- Practice Areas
I must admit, I too have been a rubbernecker. If you aren’t sure what I’m talking about – rubbernecking is when you slow down at the scene of an accident to look at the wreckage. It’s that weird, sick side of our curiosity that wants to see how badly an accident was.
And while it’s only natural behavior, it’s also dangerous, because we are then more vulnerable to the traffic around us. Most commonly, it creates a haven for rear-end cars.
So rubbernecking is actually a form of distracted driving, and it’s the 2nd most common type of accident we see.
Beware: We often see rear-end accidents on I-25 between Denver and the Denver Tech Center when people are driving 10-30 miles an hour when traffic is heavy. Between rubbernecking and other means of distracted driving (e.g. looking at phones, eating, etc.) this is a particularly dangerous stretch.
Then, after a stupid rear-ending people don’t call the police! Whether they’re in a hurry or don’t want to further clog traffic they just ignore the things to do after an accident. Sure, it’s a hassle, but those things, that start with calling the police (for a police report so you can settle a claim) are important to protect yourself and your family.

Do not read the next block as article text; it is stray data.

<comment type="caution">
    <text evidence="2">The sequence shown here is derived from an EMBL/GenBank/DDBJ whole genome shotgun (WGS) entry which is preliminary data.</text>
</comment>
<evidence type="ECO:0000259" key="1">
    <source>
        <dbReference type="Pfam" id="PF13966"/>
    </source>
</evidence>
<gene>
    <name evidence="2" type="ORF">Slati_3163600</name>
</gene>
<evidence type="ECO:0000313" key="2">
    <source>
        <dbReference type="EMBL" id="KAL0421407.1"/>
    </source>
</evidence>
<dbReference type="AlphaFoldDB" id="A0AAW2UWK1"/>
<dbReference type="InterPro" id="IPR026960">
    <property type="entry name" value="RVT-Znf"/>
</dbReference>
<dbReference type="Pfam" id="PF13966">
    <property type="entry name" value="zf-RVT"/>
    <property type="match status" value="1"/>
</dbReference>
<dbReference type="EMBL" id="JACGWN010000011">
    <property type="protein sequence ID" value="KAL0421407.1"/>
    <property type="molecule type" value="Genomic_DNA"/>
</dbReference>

But you need to call the police. You’ll also need the other driver’s license and insurance info. Then you should get pictures of everything, the cars, the surroundings, including the skidmarks on the road if it was bad. This will all help you prove your case and settle a claim when it comes to that. Because without these things, it is very hard for me to help you when your insurance company (like Fred Loya) tries to short you.
People make mistakes and we’re all curious. But rubbernecking on the highway is a form of distracted driving, and you may end up causing an accident yourself, so try to deny that urge and keep your eyes on the road – and by “road” I mean the car in front of you.